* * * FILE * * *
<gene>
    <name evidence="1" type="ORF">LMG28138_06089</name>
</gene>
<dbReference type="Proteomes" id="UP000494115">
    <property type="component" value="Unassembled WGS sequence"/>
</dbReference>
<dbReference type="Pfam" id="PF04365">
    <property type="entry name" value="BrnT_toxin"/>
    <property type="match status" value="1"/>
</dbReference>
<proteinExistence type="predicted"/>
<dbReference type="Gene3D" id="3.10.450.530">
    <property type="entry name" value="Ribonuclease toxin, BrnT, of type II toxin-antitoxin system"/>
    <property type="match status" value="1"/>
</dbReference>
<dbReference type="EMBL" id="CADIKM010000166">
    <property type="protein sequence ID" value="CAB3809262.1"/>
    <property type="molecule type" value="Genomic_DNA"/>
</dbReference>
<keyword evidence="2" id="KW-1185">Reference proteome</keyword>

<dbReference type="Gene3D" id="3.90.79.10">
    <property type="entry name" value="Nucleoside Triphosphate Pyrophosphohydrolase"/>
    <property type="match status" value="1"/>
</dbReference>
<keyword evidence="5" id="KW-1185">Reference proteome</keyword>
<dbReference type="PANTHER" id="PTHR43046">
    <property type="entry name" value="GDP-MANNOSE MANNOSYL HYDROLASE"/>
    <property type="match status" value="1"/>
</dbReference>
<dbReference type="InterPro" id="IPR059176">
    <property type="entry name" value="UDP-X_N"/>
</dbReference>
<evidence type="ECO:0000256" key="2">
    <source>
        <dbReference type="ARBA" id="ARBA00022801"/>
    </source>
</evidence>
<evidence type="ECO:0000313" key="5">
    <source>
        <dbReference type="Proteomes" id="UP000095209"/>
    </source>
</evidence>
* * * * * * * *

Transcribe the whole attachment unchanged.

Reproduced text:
<gene>
    <name evidence="1" type="ORF">LMG28138_06089</name>
</gene>
<dbReference type="Proteomes" id="UP000494115">
    <property type="component" value="Unassembled WGS sequence"/>
</dbReference>
<dbReference type="Pfam" id="PF04365">
    <property type="entry name" value="BrnT_toxin"/>
    <property type="match status" value="1"/>
</dbReference>
<proteinExistence type="predicted"/>
<dbReference type="Gene3D" id="3.10.450.530">
    <property type="entry name" value="Ribonuclease toxin, BrnT, of type II toxin-antitoxin system"/>
    <property type="match status" value="1"/>
</dbReference>
<dbReference type="EMBL" id="CADIKM010000166">
    <property type="protein sequence ID" value="CAB3809262.1"/>
    <property type="molecule type" value="Genomic_DNA"/>
</dbReference>
<keyword evidence="2" id="KW-1185">Reference proteome</keyword>

<dbReference type="Gene3D" id="3.90.79.10">
    <property type="entry name" value="Nucleoside Triphosphate Pyrophosphohydrolase"/>
    <property type="match status" value="1"/>
</dbReference>
<keyword evidence="5" id="KW-1185">Reference proteome</keyword>
<dbReference type="PANTHER" id="PTHR43046">
    <property type="entry name" value="GDP-MANNOSE MANNOSYL HYDROLASE"/>
    <property type="match status" value="1"/>
</dbReference>
<dbReference type="InterPro" id="IPR059176">
    <property type="entry name" value="UDP-X_N"/>
</dbReference>
<evidence type="ECO:0000256" key="2">
    <source>
        <dbReference type="ARBA" id="ARBA00022801"/>
    </source>
</evidence>
<evidence type="ECO:0000313" key="5">
    <source>
        <dbReference type="Proteomes" id="UP000095209"/>
    </source>
</evidence>